It could be that your greatest leadership contribution was never noticed; was never recognized, and might not have resulted in any new ground being taken for your cause.
Because your greatest contribution might have been when you said ‘no’.
This point was drilled home during a recent leadership coaching session with Willow Creek Commmunity Church senior pastor Bill Hybels to a group of 130 international leaders.
“Many organizations have been wrecked by an inability of a leader to say no,” Bill cautioned. “Sometimes a leader can just be too fearful to say ‘no’.”
Hybels went on to give an example of a “no” that had prevented Willow from experiencing tremendous financial hardship.
“We had just completed two large, successful building projects,” Bill explained, “And we were now getting ready to launch a third project. But something within me was telling me we couldn’t handle one more project like this. The timing didn’t seem right. Despite tremendous pressure to move ahead, I had to stand my ground. I said ‘no’ to that third project.”
Within months, the economic collapse of 2008 had hit.
“I shudder to think what would have happened to Willow if we had moved ahead on that third project,” Bill recalled. “I really think that saying ‘no’ prevented us from a serious financial calamity.”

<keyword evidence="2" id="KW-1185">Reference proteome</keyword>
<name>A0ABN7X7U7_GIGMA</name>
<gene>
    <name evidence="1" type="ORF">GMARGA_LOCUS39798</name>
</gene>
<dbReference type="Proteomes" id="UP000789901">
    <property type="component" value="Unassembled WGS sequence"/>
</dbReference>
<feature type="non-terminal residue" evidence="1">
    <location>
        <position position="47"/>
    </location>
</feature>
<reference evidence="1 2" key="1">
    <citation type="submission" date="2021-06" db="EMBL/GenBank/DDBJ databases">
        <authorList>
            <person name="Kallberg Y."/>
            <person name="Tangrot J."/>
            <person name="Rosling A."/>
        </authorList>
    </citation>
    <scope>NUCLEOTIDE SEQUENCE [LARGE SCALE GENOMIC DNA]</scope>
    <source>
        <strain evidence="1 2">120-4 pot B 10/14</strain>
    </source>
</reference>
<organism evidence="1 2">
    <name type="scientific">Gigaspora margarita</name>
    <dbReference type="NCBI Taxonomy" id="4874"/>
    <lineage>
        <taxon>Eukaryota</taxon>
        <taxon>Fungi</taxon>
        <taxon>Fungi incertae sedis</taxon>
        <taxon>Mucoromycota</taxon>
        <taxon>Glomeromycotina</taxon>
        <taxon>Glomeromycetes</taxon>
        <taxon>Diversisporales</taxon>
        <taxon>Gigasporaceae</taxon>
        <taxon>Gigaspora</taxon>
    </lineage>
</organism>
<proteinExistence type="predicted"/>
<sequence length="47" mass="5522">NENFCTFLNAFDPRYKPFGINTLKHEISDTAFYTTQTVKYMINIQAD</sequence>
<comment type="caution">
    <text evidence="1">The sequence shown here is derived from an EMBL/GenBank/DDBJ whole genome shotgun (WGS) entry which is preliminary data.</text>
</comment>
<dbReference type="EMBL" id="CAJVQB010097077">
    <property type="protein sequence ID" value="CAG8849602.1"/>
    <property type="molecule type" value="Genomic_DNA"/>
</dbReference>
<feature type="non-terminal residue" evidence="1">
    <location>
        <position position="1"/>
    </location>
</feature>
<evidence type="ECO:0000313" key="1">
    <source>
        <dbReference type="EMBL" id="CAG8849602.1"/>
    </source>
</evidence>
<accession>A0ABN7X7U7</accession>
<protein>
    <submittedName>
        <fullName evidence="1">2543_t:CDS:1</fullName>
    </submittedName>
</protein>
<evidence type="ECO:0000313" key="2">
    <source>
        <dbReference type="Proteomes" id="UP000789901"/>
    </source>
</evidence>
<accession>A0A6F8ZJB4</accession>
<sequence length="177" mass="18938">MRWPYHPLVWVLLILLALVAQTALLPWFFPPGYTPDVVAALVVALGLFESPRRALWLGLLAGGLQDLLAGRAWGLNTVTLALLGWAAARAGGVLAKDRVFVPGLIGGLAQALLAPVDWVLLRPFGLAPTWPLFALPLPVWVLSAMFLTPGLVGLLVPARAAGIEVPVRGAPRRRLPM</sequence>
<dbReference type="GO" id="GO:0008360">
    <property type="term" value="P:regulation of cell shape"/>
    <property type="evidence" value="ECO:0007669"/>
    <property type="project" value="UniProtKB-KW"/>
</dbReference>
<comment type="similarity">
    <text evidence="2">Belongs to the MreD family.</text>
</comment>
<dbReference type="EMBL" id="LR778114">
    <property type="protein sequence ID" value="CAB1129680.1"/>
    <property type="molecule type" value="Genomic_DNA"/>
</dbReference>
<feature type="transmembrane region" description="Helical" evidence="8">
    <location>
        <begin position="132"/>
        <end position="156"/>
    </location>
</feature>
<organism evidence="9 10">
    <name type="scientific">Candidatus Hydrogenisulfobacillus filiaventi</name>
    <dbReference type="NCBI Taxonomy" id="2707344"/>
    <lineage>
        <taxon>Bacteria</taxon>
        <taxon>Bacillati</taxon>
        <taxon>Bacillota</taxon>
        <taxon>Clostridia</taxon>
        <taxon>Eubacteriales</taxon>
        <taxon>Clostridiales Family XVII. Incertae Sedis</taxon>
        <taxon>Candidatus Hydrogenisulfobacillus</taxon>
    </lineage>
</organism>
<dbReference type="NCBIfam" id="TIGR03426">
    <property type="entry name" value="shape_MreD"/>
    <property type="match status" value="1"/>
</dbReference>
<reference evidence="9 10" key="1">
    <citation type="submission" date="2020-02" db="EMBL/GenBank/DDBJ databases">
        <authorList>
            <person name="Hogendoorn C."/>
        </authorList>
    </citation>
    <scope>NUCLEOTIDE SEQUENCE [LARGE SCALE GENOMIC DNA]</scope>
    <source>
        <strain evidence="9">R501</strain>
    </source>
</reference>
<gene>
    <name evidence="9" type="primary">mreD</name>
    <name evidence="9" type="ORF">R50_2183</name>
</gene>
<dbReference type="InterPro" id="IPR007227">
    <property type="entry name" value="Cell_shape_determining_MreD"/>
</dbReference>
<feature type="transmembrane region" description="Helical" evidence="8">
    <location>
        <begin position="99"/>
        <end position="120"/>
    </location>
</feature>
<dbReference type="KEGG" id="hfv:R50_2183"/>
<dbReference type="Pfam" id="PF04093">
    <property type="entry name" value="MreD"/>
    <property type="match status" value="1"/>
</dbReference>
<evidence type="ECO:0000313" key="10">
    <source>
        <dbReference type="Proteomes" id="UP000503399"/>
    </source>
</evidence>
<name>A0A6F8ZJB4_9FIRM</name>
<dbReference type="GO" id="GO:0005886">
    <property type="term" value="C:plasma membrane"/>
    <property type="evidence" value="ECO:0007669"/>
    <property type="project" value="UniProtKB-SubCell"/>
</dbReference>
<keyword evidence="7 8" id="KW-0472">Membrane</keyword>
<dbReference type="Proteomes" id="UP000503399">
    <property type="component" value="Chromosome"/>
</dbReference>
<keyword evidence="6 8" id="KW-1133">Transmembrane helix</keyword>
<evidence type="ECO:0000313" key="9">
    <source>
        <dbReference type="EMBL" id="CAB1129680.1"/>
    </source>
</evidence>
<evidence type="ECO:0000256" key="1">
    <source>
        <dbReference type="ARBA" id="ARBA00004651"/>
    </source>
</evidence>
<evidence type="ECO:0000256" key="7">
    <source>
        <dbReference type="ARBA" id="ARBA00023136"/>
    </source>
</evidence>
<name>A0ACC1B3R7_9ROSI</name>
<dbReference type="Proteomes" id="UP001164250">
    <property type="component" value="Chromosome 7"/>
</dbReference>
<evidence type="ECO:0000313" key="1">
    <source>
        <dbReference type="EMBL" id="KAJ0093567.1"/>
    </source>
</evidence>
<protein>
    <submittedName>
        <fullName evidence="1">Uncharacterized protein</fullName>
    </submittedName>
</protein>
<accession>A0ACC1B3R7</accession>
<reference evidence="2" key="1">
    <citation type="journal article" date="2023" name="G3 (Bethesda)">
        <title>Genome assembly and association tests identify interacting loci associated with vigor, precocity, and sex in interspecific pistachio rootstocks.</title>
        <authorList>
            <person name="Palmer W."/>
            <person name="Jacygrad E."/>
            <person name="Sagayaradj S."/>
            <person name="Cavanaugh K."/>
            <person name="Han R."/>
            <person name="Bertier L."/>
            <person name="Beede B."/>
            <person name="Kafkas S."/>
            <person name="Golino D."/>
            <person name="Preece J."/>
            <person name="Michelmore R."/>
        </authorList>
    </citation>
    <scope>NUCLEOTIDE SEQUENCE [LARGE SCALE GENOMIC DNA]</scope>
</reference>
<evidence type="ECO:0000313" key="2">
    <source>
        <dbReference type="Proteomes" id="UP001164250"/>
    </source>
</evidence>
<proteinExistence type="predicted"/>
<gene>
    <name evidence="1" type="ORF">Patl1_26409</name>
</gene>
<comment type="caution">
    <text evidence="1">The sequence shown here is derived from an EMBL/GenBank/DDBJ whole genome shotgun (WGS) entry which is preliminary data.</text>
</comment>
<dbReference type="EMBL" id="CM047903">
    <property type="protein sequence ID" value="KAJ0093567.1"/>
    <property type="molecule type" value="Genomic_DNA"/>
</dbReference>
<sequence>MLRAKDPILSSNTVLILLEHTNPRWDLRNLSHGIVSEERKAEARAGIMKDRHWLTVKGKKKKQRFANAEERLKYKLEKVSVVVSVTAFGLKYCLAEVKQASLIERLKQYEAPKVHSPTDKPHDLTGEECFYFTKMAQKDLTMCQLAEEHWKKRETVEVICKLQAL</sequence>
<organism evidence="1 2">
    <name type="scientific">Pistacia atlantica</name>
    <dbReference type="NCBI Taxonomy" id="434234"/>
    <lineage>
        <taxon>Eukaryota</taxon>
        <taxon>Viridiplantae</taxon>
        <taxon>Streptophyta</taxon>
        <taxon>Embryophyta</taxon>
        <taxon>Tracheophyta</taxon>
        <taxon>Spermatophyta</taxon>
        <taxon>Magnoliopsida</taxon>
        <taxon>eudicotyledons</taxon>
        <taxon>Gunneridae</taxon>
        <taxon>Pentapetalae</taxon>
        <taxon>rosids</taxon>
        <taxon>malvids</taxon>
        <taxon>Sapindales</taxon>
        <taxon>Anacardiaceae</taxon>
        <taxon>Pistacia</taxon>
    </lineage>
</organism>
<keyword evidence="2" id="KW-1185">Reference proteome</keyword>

When all of the pressure is mounting to say ‘yes’ to a new idea, how does a leader know when they must instead say a clear and definitive ‘no’?
This is more leadership art than science, but these are some key factors to consider:
The timing might not be right
Sometimes the right idea just comes along at the wrong time.
The kind of needed support might not be right
There may be many people urging you to move forward. But are these the key stakeholders?
The conditions night not be not right.
Is the funding level right? Are the right team members in place?
Just remember that leadership requires courage, and indeed very often that courage is demonstrated in the boldness to move forward.
But sometimes the greatest act of leadership courage is found in standing firm.
And in saying a clear ‘no’.”